Nope, not a dang thing to do with horses and not much to do with barn culture as I have experienced it and I don’t hink horses have much to do with the SDS either unless there were some mounted police in Chicago in ’68. But I’m a Pekar fan. So don’t steal this book because stealing it won’t help the writer and the artists, but do read it and buy it (or the other way round).
Category Archives: Reading List
Today I was reading www.halt-near-x.com, a well-written blog devoted to horses. Ms. X, the author, suggested a hypthetical registery for “Shank’s pony.”
“Shank’s pony, Shank’s pony,” I thought, “I have heard that phrase in some other context. Oh! Yes! A Richard Thompson song called “Walking the Long Miles Home.” The line is “When you ride Shanks’s pony, you don’t have to pay.”
I had no idea what it meant, always assumed it was a kind of horse (really), even though the writing in the blog did not support the idea that this was a real horse.
Thanks be for the miracle of Google; it lead me right away to www.wikipedia.com (for which I also give thanks especially since we now know it’s on par with the Encyclopedia Britannica) and found out that “to ride Shank’s pony” means to walk.
Ah. Now I get it. The song is “Walking the Long Miles Home.” Shank’s pony is human bipedalness.
Another version of the phrase also appears in The Vulgar Tongue: Buckish Slang and Pickpocket Eloquence by Francis Grose, who wrote a whole bunch of stuff, much of it military, so I imagine there’s some horsemanship writing to be found in his works. According to the introduction, Vulgar Tongue was “the first recognized dictionary of slang in Lonond in 1785.” Grose’s entry is as follows: “Shanks naggy: To ride shanks naggy; to travel on foot. Scotch.” My copy is a nice hand-size hardback published by Summersdale Publishers Ltd. of England, was purchased in San Francisco last year. An 1811 version is available on www.gutenburg.org if you want to look up other words. Much modern slang has been around for some time and some of the more vulgar will be quite, quite familiar to us modern folk.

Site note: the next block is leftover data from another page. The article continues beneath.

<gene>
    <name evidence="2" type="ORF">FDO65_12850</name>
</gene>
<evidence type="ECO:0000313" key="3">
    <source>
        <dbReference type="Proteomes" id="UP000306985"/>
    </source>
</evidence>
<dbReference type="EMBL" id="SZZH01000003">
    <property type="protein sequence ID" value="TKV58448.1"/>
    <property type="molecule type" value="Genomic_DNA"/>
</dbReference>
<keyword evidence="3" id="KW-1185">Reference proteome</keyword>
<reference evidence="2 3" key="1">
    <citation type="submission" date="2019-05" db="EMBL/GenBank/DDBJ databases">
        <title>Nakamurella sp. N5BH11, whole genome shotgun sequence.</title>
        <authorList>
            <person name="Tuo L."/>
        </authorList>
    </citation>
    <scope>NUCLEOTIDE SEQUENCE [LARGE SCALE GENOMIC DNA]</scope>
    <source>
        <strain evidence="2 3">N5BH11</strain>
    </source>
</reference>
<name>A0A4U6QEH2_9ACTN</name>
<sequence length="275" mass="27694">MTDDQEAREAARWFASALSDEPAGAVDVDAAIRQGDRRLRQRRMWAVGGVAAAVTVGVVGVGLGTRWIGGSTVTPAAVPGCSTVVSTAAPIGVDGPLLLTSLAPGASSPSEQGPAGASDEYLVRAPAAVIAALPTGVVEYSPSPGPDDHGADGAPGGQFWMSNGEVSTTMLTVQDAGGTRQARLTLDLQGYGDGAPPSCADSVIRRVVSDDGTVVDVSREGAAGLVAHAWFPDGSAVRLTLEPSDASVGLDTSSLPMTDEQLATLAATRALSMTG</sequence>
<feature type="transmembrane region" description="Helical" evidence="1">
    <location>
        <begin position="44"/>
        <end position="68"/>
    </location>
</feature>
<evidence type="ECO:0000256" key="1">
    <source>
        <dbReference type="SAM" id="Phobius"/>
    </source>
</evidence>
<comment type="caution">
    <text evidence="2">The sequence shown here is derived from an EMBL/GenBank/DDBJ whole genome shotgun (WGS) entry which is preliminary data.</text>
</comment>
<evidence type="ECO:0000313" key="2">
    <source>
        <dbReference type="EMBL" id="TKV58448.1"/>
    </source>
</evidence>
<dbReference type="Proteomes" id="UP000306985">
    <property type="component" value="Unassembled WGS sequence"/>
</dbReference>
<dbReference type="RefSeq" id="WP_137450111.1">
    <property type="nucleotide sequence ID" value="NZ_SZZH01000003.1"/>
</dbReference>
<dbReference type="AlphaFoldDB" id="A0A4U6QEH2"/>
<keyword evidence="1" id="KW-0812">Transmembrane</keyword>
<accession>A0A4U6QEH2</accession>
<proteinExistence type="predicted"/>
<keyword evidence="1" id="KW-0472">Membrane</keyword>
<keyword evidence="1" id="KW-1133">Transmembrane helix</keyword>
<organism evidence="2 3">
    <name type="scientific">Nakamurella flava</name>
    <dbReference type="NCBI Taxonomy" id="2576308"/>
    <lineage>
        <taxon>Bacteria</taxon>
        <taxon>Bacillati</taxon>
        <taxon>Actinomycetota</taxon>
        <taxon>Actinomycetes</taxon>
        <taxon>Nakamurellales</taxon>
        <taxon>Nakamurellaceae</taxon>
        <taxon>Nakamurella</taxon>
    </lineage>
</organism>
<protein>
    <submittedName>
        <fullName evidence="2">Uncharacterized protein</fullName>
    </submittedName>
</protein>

If only for the geat pictures, both photo and old engravings, take a peek at Small Farmer’s Journal. I bought a copy at our local Border’s because I was drawn to the oversize nature of the publication, the brown kraft paper cover, and the story on horse’s body language. There’s lots of cool stuff in the publication about issues I had no idea existed, like a government move to keep track of farm animal with chips. And have you ever heard of the foot plow? It’s like a bicycle on sterioids. Ve pump you up!
What I also like about the publication is the intersection of people who went back to the land in the 70s, people going back to the land now, and Plain People. And there’s lots of pictures of draft horses, all the way from mega big guys down to fjords and haflingers. Lots of stuff on haflingers.
While I’m a suburban dweller, I am also a former country dweller and reader of The Mother Earth News, which I found annoying for the relentlessly peppy tone of the prose but enjoyed for the ideas. As far as country living goes, I didn’t like it, wasn’t very good at it, and made $9 one summer from The Green Beans That Kept on Growing and Refused to die.
These days, my husband and I share a subscription to an organic vegetable farm with another couple and my riding stable is way out in the country (for now). Yes, I like the country, the air, the challenges, the birds, the woods and water, and then like to come home to the AC and my computer and the big TV and the basement rec room and the gas grill and general cul de sac niftiness. Suburbia and the sound of lawn mowers! I like it!
Besides, it is the way of my people.